According to the latest epidemiology report from the Fulton County Board of Health, which was released May 22, the city of Alpharetta barely passed the 100 cases mark but increased from the previous update's total of 94 cases as of May 18, totaling 101 cases of COVID-19 as of May 22. Meanwhile, the city of Milton has seen 63 cases of COVID-19 as of May 22, the epidemiology report shows—a decrease from the May 18 total of 64 cases.
Neighboring Fulton County cities of Roswell, Sandy Springs and Johns Creek have seen 217 cases, 334 cases and 107 cases, respectively, as of May 22. The cities of Atlanta and South Fulton have seen the most cases of the virus of the 14 cities in Fulton County, with 1,816 cases in Atlanta and 448 cases in South Fulton, according to the epidemiology report. Fulton County has seen 4,102 cases of COVID-19 as of 9 a.m. May 26, according to the GDPH's COVID-19 daily status report.
However, the total case counts in the county's report differs from the state's COVID-19 daily status report by almost 200 cases. As of 9 a.m. May 22, the Georgia Department of Public Health's report shows Fulton County had seen 3,893 cases of the virus, but the epidemiology report from Fulton County Board of Health shows 4,060 cases of the virus countywide as of May 22.
According to Udodirim Onwubiko, an epidemiologist for the Fulton County Board of Health, there are several reasons for differences in case counts between the two entities, even though the underlying data is being pulled from the same database.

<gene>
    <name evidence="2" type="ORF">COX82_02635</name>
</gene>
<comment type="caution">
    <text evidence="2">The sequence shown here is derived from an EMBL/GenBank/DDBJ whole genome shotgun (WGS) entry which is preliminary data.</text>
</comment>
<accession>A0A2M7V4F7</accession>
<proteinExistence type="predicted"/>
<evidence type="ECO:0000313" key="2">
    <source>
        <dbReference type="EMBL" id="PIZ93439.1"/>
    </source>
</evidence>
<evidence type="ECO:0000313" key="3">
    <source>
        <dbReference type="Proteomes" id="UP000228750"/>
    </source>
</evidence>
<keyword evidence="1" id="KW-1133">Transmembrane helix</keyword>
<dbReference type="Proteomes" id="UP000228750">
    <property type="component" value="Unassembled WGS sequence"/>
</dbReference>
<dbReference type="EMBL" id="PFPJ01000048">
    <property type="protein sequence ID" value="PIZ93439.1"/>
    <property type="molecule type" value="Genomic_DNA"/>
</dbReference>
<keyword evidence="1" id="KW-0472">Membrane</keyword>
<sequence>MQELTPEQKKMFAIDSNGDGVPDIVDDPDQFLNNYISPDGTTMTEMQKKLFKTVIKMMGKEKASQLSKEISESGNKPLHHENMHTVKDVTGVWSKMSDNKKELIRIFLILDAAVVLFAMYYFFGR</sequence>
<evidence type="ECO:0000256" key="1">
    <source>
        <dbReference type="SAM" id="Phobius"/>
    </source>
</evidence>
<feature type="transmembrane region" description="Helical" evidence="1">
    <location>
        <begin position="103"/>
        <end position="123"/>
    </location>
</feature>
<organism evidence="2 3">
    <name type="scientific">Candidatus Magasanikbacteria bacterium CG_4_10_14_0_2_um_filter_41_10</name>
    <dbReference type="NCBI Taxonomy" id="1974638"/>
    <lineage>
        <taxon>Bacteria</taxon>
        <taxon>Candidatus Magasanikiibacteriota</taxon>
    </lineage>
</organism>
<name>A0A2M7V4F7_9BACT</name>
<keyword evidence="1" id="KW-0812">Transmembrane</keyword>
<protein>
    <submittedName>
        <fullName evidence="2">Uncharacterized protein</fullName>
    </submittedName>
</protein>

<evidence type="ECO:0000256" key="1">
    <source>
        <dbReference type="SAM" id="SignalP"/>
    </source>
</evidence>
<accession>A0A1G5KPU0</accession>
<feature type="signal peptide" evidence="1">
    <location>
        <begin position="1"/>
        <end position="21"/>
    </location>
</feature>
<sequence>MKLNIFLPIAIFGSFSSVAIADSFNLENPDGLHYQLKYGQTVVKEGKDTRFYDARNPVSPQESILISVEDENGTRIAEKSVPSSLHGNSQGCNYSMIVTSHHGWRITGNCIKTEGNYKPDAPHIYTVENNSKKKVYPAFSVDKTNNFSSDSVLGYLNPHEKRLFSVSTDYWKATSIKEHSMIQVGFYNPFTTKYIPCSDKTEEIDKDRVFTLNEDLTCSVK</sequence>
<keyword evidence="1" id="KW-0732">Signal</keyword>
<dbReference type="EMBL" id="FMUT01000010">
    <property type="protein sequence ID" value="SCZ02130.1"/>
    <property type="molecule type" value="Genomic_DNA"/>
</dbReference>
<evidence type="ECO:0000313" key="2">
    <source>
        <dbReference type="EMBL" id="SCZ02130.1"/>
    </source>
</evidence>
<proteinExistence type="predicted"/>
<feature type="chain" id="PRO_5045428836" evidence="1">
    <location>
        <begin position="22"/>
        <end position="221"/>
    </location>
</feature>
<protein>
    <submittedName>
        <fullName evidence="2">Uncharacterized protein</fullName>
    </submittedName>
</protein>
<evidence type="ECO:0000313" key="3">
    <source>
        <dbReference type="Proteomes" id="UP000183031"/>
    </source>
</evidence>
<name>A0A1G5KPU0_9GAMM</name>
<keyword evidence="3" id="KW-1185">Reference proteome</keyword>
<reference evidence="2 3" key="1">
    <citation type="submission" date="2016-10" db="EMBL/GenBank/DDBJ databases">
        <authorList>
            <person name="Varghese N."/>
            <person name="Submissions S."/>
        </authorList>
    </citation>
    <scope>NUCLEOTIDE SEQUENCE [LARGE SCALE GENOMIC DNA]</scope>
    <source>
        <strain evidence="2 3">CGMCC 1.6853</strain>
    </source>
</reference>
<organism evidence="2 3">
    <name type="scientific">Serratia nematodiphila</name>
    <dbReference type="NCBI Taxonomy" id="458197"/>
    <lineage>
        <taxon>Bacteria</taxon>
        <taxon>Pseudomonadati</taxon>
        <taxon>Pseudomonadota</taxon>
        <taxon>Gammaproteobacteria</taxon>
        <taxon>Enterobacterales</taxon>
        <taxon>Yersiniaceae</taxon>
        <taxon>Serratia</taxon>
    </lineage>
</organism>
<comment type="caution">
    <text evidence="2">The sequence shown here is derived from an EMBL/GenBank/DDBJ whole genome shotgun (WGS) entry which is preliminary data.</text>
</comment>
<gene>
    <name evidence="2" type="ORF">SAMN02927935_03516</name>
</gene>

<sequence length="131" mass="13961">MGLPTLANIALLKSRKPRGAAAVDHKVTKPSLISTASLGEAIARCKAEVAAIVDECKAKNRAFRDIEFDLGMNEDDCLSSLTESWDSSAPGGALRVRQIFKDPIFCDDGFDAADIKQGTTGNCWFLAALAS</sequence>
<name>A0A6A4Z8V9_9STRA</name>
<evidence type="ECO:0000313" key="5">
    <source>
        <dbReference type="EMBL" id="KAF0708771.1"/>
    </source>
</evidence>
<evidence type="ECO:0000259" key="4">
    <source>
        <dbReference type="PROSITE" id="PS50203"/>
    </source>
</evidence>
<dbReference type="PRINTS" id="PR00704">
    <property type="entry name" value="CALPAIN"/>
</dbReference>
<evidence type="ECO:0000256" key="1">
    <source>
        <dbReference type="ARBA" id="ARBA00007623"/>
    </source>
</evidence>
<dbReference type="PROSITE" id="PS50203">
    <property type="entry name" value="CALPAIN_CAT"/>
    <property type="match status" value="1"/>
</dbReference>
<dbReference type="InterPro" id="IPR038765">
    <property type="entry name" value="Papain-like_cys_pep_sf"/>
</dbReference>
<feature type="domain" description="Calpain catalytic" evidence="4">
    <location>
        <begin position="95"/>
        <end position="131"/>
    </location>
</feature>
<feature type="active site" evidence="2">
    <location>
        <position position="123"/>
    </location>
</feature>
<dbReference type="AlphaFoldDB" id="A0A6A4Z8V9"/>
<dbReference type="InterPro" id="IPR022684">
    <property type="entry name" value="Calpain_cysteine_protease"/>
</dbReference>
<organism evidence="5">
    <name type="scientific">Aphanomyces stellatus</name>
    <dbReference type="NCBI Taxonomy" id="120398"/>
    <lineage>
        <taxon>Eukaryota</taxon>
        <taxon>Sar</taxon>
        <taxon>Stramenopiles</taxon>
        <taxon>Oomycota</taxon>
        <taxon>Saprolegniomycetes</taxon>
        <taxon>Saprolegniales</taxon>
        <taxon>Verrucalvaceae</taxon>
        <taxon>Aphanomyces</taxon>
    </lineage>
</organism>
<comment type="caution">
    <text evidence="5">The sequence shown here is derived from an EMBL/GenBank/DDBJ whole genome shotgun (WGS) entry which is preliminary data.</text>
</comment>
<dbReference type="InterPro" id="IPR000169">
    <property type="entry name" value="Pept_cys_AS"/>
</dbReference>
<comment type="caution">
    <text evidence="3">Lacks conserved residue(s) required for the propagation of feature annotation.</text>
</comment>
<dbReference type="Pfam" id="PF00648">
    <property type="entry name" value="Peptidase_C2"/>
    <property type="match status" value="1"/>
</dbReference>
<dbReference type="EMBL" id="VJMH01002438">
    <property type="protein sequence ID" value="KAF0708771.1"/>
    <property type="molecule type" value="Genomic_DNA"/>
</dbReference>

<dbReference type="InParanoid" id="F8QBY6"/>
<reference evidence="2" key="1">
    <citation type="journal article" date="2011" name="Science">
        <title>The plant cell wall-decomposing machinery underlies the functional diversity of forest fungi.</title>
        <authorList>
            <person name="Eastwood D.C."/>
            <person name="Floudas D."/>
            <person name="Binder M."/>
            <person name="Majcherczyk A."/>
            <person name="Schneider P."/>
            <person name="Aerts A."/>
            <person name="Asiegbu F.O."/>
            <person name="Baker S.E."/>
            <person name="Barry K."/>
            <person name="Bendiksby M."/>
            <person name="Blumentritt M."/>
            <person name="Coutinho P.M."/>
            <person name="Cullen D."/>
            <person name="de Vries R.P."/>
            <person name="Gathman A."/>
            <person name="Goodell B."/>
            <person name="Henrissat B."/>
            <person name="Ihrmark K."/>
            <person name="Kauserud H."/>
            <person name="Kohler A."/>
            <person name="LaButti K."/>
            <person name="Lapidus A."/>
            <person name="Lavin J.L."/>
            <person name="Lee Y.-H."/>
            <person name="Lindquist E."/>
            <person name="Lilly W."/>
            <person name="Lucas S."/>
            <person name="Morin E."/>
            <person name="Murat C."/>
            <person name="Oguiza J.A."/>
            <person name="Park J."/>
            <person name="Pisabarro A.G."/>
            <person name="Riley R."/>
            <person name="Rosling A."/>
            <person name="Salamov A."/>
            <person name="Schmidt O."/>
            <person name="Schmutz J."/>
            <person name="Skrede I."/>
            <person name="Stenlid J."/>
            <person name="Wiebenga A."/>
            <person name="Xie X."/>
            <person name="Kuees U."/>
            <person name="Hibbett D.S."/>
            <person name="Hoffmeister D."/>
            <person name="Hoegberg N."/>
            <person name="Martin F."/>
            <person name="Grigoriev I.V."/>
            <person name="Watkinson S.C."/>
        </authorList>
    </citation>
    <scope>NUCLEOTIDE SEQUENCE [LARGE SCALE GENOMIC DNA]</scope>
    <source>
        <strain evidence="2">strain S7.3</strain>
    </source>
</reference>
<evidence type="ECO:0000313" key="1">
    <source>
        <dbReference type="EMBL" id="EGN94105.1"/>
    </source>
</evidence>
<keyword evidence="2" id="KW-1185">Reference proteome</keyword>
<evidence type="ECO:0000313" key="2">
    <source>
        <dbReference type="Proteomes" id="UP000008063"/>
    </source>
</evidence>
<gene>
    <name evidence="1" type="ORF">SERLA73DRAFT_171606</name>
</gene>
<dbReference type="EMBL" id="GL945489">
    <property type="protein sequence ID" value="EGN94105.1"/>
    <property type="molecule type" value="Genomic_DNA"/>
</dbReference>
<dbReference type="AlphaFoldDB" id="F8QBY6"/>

"Differences in the time of day data is pulled by each team, data de-duplication process applied and data cleaning processes used to address missing location variables all contribute to the final case counts reported for the jurisdiction," Onwubiko said in an email May 26. "We are actively working with the state's data team to address these differences and are looking forward to continuing our tradition of providing up-to-date reports on COVID-19 diagnoses in the county."
Nancy Nydam, a communications representative for the GDPH, said in an email May 26 that when the county of residence is left off of COVID-19 reports, GDPH epidemiologists are tasked with recovering that information from the reporting facility or through case interviews. Until that information can be completed, the state department documents these cases as "unknown" counties of residence, which is included on the COVID-19 daily status report; however, Fulton County was including unknowns in county totals, she said.
"DPH epidemiologists have spoken with Fulton County and going forward asked them to document cases the same way DPH does for consistency statewide," Nydam said in the email. "People can be tested at any site, anywhere in the state—it does not have to be in the county where they live. We do, however, ask for county of residence to provide a clearer picture of where infections are."
As of 9 a.m. May 26, Georgia has now seen 43,586 cases of COVID-19, according to the GDPH's daily status report—a 5.98% increase in case counts since 9 a.m. on Friday, May 22. Additionally, the state has seen 1,696 ICU admissions, 7,511 hospitalizations and 1,853 deaths attributed to the virus, the GDPH's data indicates.
The growth in the number of COVID-19 tests administered statewide outpaced the increase in case counts, increasing by 20.53% since 9 a.m. May 22 to total 514,945 tests as of 9 a.m. May 26. However, the number of total tests includes both viral tests, which are used to determine if a person is currently infected with COVID-19, and serology tests, which are antibody tests that can indicate if a person has contracted COVID-19 in the past.
The department is still working to provide specific counts of each test, but this information has not yet been provided.